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Out of Nothing

I posted about the creation of the universe at Out of the Ordinary today.

Undergirding the existence of everything is God’s will (Revelation 4:11). God decided to create the world, not because of any need he had, but because he had a purpose he wanted to accomplish through it. He wanted to show his own glory through the things he made (Romans 11: 36Psalm 19:1). 

Based on his free choice to create the universe, God simply spoke, and the universe appeared. “Let there be,” he said, and there was. He called out things that didn’t exist and so they began to exist (Romans 4:17).

Here’s a secret: I may be working on a whole series of posts on things every Christian woman should know. I didn’t announce it because I didn’t want to promise what I couldn’t or wouldn’t finish. The idea for the series came from Tim Challies.

The first post is on the True Woman blog and the rest have been posted at Out of the Ordinary

  1. God Has Spoken
  2. God Is Three and God Is One
  3. God Is Who He Is
  4. God Had a Plan
  5. God Created the Universe

Next up will be a few posts about us, like how we are made in God’s image and how, every one of us, is a sinner. 


Status Report: April

Sitting…at my desk.

Digesting…my supper, which was, ironically, a farm fresh egg omelet using eggs laid by local chickens. I say ironically because I recently announced that this post highly annoyed me. I’m content to receive my food with thanksgiving and not ask too many questions about where it came from.

(What annoys me is making these things into “gospel” issues. The true gospel brings believers from all walks of life together and doesn’t set up new dietary “laws” to divide them. And I know believers who have different ideas about so-called ethical eating or food purchasing, and it does divide.)

Feeling…a little tired after a day spent with the grandchildren. We went on two long walks—one in the morning and one after naps. I am pleased that they love walks in the bush. Life with young children goes so much better when they spend big chunks of the day outdoors.

Noting…that my grandson is walking. He’s short little guy; that means he’s extra cute as he toddles around. I now have no grandbabies, only grandtoddlers. 

Wondering…when I am going to find time to finish painting the trim in the bathroom painting project I mentioned in last month’s status report. 

Anticipating…the end of winter. I’m hoping it’s this month. But as you know, I live in the north of Canada, so it might not come until the middle of May. 

Reading…this book. Yes, still. It’s a biggy, and I’m happy to report that I’m about two-thirds of the way through it. Also doing some reading as research for some things I need to write this month.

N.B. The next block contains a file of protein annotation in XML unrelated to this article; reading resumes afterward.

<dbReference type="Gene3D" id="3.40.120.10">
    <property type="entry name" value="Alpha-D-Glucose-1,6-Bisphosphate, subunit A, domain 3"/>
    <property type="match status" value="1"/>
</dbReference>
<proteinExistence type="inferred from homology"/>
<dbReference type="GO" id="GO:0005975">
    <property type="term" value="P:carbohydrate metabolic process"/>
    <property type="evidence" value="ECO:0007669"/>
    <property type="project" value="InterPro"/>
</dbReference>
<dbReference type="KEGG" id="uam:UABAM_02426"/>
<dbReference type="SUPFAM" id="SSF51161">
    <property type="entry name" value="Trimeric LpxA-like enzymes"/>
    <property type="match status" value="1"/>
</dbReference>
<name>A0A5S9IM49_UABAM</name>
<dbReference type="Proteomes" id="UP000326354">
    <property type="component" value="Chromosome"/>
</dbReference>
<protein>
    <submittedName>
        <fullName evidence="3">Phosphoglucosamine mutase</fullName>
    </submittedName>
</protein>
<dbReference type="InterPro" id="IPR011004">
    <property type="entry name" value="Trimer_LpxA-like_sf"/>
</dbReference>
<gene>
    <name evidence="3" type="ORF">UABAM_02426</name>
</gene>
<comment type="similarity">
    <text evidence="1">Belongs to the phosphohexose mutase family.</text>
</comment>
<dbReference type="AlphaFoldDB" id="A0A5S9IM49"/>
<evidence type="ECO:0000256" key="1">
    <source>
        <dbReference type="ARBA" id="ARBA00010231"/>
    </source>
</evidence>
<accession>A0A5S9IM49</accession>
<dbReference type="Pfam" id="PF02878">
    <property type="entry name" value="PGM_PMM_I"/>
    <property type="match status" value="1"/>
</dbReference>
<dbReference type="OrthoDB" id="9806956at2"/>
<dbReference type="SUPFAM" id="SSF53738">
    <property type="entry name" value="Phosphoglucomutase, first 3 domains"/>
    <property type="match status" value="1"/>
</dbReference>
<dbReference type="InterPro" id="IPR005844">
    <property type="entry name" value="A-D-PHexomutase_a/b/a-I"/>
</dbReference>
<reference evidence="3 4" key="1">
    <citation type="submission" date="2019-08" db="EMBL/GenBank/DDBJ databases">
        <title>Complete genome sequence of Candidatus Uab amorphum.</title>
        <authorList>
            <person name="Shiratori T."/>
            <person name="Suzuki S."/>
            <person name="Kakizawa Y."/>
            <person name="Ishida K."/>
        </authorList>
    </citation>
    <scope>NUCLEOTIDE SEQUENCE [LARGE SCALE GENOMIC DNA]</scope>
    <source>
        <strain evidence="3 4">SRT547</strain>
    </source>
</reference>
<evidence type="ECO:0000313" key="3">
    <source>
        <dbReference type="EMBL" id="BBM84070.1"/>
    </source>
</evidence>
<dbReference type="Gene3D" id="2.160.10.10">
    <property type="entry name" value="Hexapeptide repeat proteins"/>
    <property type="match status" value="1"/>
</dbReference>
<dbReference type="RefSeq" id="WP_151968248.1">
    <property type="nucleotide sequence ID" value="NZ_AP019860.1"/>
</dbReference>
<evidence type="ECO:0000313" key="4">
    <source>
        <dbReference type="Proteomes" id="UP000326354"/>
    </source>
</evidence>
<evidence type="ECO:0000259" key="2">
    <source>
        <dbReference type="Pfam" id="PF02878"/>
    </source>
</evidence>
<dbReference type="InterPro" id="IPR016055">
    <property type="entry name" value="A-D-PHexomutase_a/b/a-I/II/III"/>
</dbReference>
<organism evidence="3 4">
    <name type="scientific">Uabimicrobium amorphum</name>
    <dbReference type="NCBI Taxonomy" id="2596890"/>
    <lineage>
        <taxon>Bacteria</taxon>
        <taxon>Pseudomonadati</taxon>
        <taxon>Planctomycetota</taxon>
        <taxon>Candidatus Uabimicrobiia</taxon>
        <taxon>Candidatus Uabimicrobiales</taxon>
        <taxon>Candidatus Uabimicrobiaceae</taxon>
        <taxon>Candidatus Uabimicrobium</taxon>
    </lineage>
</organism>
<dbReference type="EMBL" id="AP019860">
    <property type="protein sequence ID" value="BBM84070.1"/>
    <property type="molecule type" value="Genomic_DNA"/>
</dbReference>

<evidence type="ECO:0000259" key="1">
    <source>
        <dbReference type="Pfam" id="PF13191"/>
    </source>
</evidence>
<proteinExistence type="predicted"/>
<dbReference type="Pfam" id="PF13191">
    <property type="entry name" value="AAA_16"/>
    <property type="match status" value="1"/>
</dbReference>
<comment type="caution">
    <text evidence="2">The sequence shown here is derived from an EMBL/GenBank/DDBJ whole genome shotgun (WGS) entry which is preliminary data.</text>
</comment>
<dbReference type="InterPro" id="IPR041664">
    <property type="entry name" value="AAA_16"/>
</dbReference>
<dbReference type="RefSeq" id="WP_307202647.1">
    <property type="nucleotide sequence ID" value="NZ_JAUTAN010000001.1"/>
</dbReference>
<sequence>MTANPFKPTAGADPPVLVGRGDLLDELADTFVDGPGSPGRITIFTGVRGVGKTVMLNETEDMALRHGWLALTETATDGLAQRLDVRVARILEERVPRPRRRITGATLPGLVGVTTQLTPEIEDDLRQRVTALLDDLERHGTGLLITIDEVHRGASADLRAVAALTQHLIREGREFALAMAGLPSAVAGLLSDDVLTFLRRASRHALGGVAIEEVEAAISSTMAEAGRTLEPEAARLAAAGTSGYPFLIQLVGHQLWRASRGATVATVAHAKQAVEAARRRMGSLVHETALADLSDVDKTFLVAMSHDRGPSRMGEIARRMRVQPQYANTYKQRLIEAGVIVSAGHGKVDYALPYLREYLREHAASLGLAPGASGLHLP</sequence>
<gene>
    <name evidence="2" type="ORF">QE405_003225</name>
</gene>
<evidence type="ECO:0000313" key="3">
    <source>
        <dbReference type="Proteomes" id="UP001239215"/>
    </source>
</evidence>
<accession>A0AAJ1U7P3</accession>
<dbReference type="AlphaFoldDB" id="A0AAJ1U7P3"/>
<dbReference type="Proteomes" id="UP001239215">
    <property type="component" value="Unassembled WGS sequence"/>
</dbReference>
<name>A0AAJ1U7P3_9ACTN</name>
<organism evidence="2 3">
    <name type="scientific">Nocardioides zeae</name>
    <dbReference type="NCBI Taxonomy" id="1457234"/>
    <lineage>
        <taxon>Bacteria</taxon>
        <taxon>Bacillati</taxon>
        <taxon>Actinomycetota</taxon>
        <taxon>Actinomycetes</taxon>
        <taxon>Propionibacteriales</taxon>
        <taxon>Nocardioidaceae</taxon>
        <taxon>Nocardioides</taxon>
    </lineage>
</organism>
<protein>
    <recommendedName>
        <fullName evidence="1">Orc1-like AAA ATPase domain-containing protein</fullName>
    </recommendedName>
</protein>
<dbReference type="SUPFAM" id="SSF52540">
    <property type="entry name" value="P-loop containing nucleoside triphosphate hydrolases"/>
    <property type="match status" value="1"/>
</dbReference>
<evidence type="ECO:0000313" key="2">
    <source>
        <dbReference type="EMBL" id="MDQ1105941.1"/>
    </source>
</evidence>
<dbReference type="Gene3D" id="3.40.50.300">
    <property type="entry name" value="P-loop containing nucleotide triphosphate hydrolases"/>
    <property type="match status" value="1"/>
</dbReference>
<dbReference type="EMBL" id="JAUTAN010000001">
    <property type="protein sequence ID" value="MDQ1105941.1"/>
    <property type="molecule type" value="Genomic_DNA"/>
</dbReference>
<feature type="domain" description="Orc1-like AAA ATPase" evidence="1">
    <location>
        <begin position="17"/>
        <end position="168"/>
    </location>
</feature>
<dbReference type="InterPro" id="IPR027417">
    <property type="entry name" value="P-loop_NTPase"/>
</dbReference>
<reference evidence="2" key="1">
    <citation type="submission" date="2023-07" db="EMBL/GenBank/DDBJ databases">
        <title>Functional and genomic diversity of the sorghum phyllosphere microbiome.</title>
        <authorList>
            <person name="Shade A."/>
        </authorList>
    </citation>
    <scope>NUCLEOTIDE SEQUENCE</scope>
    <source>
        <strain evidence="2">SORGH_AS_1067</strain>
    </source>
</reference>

Remembering…that life, each day of it, is a good gift, and every minute of it belongs to God, who created time itself.

Hoping…you are enjoying spring even if I’m not … yet.



Theological Term of the Week 

synoptic problem
The question of why the synoptic gospels—Matthew, Mark, and Luke—are so similar; the need to find a relationship between the three synoptic gospels that accounts for their similarities and differences.  

  • From the three accounts of the healing of the paralytic (Notice particularly the similar parenthetical statements I’ve italicized.):

    “But that you may know that the Son of Man has authority on earth to forgive sins”—he then said to the paralytic—“Rise, pick up your bed and go home.” (Matthew 9:6 ESV)

    “But that you may know that the Son of Man has authority on earth to forgive sins”—he said to the paralytic—“I say to you, rise, pick up your bed, and go home.” (Mark 2:10-11 ESV)

    But that you may know that the Son of Man has authority on earth to forgive sins”—he said to the man who was paralyzed—“I say to you, rise, pick up your bed and go home.” (Luke 5:24 ESV)

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Heidelberg Catechism

Question 30. Do those who seek their salvation and well-being in saints, in themselves, or anywhere else, also believe in Jesus the only Saviour?

Answer: No, they do not, because though they boast of him in words, in their deeds they deny Jesus the only deliverer and Saviour. (a) For one of these two things must be true: either those who by true faith receive this Saviour must find in him all that is necessary for their salvation, or Jesus is not a complete Saviour. (b)

(Click through to see scriptural proofs.)

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Linked Together: Three Theological Statements

“God is without … passions,” teaches the confession. Can that be true? Doesn’t he love us? In The Problem with Passion, Tom Chantry explains what “without passions” means, and tells us why it’s good news that God is without them.

The author of Hebrews says that Christ is “the radiance of the glory of God.” In other words,

All that God is — the measureless sum of his eternal and eternally rich attributes — shines forth in Jesus Christ, God’s only begotten Son. Jesus is supremely radiant.

For more explanation, read all of Christ As Radiance by Jared Wilson. It just might make your heart sing.

How do we square Paul’s statement, “no one does good,” with the acts of kindness done by those around us who are unbelievers? How is Paul defining good?

The “goodness” in view in Romans 3:12 (citing Ps. 14:3) is goodness as God sees it. The Bible is asserting that even acts of civic kindness done by an unbeliever fail to meet the requirement of God’s law—namely, that all our actions must be done with a view to glorifying God. In that sense, even the unbeliever’s good acts are evil. 

Read all of Is It True That Natural Man Cannot Do Any Good? by Derek Thomas.